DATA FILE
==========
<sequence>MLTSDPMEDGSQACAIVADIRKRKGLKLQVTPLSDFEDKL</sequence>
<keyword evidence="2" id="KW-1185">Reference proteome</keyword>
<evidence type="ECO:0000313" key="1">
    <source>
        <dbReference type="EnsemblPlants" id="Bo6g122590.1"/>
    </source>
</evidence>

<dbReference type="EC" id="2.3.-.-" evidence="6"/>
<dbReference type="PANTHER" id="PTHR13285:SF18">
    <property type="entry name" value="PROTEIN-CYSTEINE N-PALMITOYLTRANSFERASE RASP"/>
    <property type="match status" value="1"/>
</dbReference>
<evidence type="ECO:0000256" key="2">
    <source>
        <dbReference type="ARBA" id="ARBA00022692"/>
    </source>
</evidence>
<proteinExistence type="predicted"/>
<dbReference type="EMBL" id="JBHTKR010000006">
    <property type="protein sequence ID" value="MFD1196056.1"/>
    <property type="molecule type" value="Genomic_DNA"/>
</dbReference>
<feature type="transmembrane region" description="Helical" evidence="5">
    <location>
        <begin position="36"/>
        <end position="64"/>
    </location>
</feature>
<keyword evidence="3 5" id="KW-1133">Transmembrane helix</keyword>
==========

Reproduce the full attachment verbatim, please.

<sequence>MLTSDPMEDGSQACAIVADIRKRKGLKLQVTPLSDFEDKL</sequence>
<keyword evidence="2" id="KW-1185">Reference proteome</keyword>
<evidence type="ECO:0000313" key="1">
    <source>
        <dbReference type="EnsemblPlants" id="Bo6g122590.1"/>
    </source>
</evidence>

<dbReference type="EC" id="2.3.-.-" evidence="6"/>
<dbReference type="PANTHER" id="PTHR13285:SF18">
    <property type="entry name" value="PROTEIN-CYSTEINE N-PALMITOYLTRANSFERASE RASP"/>
    <property type="match status" value="1"/>
</dbReference>
<evidence type="ECO:0000256" key="2">
    <source>
        <dbReference type="ARBA" id="ARBA00022692"/>
    </source>
</evidence>
<proteinExistence type="predicted"/>
<dbReference type="EMBL" id="JBHTKR010000006">
    <property type="protein sequence ID" value="MFD1196056.1"/>
    <property type="molecule type" value="Genomic_DNA"/>
</dbReference>
<feature type="transmembrane region" description="Helical" evidence="5">
    <location>
        <begin position="36"/>
        <end position="64"/>
    </location>
</feature>
<keyword evidence="3 5" id="KW-1133">Transmembrane helix</keyword>